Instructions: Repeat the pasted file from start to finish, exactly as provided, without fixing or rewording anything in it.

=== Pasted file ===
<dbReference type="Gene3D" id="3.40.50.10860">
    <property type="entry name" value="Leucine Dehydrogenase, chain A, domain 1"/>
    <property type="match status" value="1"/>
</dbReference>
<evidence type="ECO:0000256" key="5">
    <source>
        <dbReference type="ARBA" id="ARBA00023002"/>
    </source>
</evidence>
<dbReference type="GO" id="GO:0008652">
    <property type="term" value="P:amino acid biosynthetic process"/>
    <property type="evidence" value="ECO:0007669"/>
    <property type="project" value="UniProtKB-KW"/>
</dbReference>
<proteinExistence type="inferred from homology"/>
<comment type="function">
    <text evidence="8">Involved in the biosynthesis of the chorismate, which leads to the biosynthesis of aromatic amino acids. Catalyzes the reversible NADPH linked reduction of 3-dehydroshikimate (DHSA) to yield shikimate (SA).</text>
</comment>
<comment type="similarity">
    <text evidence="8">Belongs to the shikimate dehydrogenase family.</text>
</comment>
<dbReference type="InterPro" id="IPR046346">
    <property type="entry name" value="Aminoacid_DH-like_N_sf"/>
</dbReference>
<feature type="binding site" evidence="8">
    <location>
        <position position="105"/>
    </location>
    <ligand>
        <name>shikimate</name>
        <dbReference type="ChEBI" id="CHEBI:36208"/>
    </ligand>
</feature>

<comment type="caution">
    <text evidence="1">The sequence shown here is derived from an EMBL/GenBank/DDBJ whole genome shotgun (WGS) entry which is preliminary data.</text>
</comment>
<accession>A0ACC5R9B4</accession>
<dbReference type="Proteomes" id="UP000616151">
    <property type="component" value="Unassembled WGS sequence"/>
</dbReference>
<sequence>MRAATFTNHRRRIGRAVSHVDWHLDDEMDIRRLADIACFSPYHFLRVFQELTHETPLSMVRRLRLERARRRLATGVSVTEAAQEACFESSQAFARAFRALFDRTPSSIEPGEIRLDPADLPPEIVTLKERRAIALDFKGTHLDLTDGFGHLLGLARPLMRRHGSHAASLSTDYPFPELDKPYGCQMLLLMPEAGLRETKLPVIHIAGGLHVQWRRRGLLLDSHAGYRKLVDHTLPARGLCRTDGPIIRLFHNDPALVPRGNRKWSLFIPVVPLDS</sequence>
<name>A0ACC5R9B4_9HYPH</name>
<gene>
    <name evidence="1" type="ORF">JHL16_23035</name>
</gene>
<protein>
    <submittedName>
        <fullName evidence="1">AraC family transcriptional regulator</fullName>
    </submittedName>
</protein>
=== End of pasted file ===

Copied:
<dbReference type="Gene3D" id="3.40.50.10860">
    <property type="entry name" value="Leucine Dehydrogenase, chain A, domain 1"/>
    <property type="match status" value="1"/>
</dbReference>
<evidence type="ECO:0000256" key="5">
    <source>
        <dbReference type="ARBA" id="ARBA00023002"/>
    </source>
</evidence>
<dbReference type="GO" id="GO:0008652">
    <property type="term" value="P:amino acid biosynthetic process"/>
    <property type="evidence" value="ECO:0007669"/>
    <property type="project" value="UniProtKB-KW"/>
</dbReference>
<proteinExistence type="inferred from homology"/>
<comment type="function">
    <text evidence="8">Involved in the biosynthesis of the chorismate, which leads to the biosynthesis of aromatic amino acids. Catalyzes the reversible NADPH linked reduction of 3-dehydroshikimate (DHSA) to yield shikimate (SA).</text>
</comment>
<comment type="similarity">
    <text evidence="8">Belongs to the shikimate dehydrogenase family.</text>
</comment>
<dbReference type="InterPro" id="IPR046346">
    <property type="entry name" value="Aminoacid_DH-like_N_sf"/>
</dbReference>
<feature type="binding site" evidence="8">
    <location>
        <position position="105"/>
    </location>
    <ligand>
        <name>shikimate</name>
        <dbReference type="ChEBI" id="CHEBI:36208"/>
    </ligand>
</feature>

<comment type="caution">
    <text evidence="1">The sequence shown here is derived from an EMBL/GenBank/DDBJ whole genome shotgun (WGS) entry which is preliminary data.</text>
</comment>
<accession>A0ACC5R9B4</accession>
<dbReference type="Proteomes" id="UP000616151">
    <property type="component" value="Unassembled WGS sequence"/>
</dbReference>
<sequence>MRAATFTNHRRRIGRAVSHVDWHLDDEMDIRRLADIACFSPYHFLRVFQELTHETPLSMVRRLRLERARRRLATGVSVTEAAQEACFESSQAFARAFRALFDRTPSSIEPGEIRLDPADLPPEIVTLKERRAIALDFKGTHLDLTDGFGHLLGLARPLMRRHGSHAASLSTDYPFPELDKPYGCQMLLLMPEAGLRETKLPVIHIAGGLHVQWRRRGLLLDSHAGYRKLVDHTLPARGLCRTDGPIIRLFHNDPALVPRGNRKWSLFIPVVPLDS</sequence>
<name>A0ACC5R9B4_9HYPH</name>
<gene>
    <name evidence="1" type="ORF">JHL16_23035</name>
</gene>
<protein>
    <submittedName>
        <fullName evidence="1">AraC family transcriptional regulator</fullName>
    </submittedName>
</protein>